IDEAS home Printed from https://ideas.repec.org/
MyIDEAS: Login to save this paper or follow this series

Breaks in the mean of inflation: how they happen and what to do with them

  • Corvoisier, Sandrine
  • Mojon, Benoît

In most OECD countries, we cannot reject up to three breaks in the mean of inflation: one break in the late 1960’s-early 1970’s, one in the early-mid 1980’s and another break in the early 1990’s. These breaks tend to be associated more often to breaks in the mean of nominal variables than to the one of real variables, which reinforces the view that they are monetary phenomena. We also show that ignoring breaks in the mean of inflation clearly lead to overrate inflation persistence in standard bi-variate models of inflation. The response of inflation to shocks in these models is markedly faster with breaks than without breaks. Finally, controlling for breaks in the mean of inflation weakens the effects on inflation of M3 growth and of the real unit labour cost towards insignificance while the effects of the output gaps on inflation are more robust. JEL Classification: E31, E52, C32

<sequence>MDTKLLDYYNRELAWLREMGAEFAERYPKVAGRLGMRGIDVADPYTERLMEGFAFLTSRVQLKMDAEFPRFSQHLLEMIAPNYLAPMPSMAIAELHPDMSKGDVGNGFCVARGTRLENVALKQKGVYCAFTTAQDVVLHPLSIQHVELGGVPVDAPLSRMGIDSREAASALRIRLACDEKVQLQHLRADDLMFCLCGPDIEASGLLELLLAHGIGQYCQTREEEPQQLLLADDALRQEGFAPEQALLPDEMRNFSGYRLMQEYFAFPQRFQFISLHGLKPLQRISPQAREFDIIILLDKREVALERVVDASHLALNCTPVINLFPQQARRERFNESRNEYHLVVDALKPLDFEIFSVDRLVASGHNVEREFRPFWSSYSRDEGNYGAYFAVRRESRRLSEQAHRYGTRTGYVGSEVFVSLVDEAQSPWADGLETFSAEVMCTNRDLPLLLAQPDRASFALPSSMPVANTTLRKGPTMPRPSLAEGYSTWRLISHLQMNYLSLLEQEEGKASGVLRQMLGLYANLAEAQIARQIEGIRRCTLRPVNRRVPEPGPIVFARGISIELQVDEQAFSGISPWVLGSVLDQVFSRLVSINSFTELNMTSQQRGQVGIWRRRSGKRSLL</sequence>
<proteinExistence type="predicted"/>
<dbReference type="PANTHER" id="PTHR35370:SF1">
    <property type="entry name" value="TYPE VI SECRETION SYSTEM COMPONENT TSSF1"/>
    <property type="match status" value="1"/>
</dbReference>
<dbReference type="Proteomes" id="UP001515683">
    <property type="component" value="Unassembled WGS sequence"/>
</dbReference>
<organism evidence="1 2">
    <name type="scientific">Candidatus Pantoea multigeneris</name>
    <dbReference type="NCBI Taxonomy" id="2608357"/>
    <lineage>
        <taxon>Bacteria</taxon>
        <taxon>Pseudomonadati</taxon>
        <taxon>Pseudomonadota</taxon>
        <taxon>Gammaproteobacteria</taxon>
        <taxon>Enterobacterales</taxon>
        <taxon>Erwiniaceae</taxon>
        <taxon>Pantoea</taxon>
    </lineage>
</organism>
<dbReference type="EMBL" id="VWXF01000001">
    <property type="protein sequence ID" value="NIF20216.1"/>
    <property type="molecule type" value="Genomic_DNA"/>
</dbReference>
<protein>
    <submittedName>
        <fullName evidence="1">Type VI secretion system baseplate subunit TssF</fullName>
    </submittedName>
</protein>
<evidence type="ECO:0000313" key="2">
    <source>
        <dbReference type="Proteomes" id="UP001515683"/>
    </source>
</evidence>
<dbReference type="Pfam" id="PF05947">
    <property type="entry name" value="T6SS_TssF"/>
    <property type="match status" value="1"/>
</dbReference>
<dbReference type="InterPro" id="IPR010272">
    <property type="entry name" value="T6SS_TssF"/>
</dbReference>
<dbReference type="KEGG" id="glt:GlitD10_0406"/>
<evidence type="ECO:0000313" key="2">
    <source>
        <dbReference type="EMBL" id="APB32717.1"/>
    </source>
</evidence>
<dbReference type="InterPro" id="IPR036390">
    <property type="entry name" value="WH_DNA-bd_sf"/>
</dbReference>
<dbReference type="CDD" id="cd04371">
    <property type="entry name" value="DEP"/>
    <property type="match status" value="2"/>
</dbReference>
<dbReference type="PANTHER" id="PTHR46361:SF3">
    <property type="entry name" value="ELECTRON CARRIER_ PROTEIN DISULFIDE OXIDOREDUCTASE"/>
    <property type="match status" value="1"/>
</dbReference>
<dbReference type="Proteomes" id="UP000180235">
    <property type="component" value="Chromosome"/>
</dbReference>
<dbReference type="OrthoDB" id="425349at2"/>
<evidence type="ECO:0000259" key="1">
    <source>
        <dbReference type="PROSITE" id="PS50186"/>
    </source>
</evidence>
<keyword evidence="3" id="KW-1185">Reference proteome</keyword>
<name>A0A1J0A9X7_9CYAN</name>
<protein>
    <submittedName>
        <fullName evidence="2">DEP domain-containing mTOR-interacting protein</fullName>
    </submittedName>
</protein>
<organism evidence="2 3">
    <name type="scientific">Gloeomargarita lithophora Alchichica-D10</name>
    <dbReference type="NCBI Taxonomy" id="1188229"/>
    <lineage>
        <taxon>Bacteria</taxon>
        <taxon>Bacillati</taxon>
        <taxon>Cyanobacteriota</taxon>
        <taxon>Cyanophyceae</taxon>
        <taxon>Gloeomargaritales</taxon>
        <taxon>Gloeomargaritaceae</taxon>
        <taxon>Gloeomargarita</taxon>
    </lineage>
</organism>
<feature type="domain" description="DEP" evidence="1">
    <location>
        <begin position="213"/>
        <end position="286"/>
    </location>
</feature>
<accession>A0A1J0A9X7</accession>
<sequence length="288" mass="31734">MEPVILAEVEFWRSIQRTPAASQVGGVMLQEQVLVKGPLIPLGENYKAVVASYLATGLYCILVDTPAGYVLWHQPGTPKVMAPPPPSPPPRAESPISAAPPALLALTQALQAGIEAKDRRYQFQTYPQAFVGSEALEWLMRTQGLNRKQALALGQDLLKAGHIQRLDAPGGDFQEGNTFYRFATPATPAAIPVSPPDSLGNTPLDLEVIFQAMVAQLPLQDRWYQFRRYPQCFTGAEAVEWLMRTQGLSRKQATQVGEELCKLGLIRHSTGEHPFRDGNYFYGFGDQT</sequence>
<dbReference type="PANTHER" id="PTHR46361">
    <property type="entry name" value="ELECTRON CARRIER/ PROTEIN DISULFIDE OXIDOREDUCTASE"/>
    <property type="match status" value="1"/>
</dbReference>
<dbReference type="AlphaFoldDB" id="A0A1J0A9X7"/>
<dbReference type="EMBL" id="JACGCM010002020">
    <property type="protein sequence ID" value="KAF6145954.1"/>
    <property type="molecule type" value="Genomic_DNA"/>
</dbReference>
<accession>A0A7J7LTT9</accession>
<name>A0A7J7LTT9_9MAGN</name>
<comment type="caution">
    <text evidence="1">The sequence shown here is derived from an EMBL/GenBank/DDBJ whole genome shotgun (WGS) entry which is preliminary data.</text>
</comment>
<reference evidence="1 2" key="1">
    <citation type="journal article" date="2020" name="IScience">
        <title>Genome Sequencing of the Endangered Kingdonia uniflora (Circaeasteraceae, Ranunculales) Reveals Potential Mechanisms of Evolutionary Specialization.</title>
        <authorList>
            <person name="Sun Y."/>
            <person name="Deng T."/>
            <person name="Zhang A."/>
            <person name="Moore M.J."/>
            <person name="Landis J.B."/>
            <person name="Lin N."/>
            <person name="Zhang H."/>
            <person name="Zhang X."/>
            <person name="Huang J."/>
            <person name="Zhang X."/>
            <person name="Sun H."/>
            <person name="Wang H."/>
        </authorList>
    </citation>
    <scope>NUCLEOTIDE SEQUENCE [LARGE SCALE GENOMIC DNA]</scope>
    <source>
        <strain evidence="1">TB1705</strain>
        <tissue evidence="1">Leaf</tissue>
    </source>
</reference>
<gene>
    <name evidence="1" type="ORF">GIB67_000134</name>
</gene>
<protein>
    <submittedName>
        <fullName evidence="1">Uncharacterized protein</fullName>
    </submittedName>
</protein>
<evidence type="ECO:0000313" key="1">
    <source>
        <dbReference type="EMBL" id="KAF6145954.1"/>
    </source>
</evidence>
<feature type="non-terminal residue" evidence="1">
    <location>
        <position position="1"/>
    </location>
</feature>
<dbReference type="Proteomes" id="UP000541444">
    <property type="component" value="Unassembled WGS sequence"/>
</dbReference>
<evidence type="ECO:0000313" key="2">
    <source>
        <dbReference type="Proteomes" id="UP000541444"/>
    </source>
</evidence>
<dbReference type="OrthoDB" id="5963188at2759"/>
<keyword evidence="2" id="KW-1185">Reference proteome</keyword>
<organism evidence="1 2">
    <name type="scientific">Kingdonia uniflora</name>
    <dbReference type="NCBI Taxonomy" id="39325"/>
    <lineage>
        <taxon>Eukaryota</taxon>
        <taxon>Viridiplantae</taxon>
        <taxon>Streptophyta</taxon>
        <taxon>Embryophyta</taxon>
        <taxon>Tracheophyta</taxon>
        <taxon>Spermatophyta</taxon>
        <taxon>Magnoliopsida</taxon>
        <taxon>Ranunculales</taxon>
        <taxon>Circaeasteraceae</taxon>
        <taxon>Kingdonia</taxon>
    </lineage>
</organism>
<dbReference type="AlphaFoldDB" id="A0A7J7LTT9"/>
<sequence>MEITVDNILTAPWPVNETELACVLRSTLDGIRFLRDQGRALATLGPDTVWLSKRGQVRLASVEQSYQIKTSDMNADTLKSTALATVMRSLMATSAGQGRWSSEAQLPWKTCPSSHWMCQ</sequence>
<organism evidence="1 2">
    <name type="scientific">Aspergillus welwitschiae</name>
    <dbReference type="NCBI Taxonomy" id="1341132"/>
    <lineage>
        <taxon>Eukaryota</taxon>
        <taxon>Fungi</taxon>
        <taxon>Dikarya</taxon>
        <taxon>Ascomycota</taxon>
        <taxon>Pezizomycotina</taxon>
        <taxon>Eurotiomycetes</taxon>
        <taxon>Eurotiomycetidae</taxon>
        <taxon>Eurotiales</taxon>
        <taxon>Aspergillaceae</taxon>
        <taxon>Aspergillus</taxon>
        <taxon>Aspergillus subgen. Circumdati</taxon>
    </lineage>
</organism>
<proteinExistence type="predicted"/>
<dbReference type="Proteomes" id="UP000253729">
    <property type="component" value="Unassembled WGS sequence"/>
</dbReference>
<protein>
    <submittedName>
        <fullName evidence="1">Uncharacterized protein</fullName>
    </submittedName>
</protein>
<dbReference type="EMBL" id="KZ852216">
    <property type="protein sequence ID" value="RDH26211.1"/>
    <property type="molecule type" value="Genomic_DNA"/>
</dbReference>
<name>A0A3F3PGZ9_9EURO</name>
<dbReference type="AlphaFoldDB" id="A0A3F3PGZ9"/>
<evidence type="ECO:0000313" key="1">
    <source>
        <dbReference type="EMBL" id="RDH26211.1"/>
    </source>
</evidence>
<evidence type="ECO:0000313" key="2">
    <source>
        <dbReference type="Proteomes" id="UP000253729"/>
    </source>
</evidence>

If you experience problems downloading a file, check if you have the proper application to view it first. In case of further problems read the IDEAS help page. Note that these files are not on the IDEAS site. Please be patient as the files may be large.

File URL: http://www.ecb.europa.eu/pub/pdf/scpwps/ecbwp451.pdf
Download Restriction: no

Paper provided by European Central Bank in its series Working Paper Series with number 0451.

as
in new window

Length:
Date of creation: Mar 2005
Date of revision:
Handle: RePEc:ecb:ecbwps:20050451
Contact details of provider: Postal: 60640 Frankfurt am Main, Germany
Phone: +49 69 1344 0
Fax: +49 69 1344 6000
Web page: http://www.ecb.europa.eu/
Email:


More information through EDIRC

References listed on IDEAS
Please report citation or reference errors to , or , if you are the registered author of the cited work, log in to your RePEc Author Service profile, click on "citations" and make appropriate adjustments.:

as in new window
  1. Jean Boivin & Marc P. Giannoni, 2003. "Has Monetary Policy Become More Effective?," NBER Working Papers 9459, National Bureau of Economic Research, Inc.
  2. Nicoletta Batini & Edward Nelson, 2001. "The Lag from Monetary Policy Actions to Inflation: Friedman Revisited," Discussion Papers 06, Monetary Policy Committee Unit, Bank of England.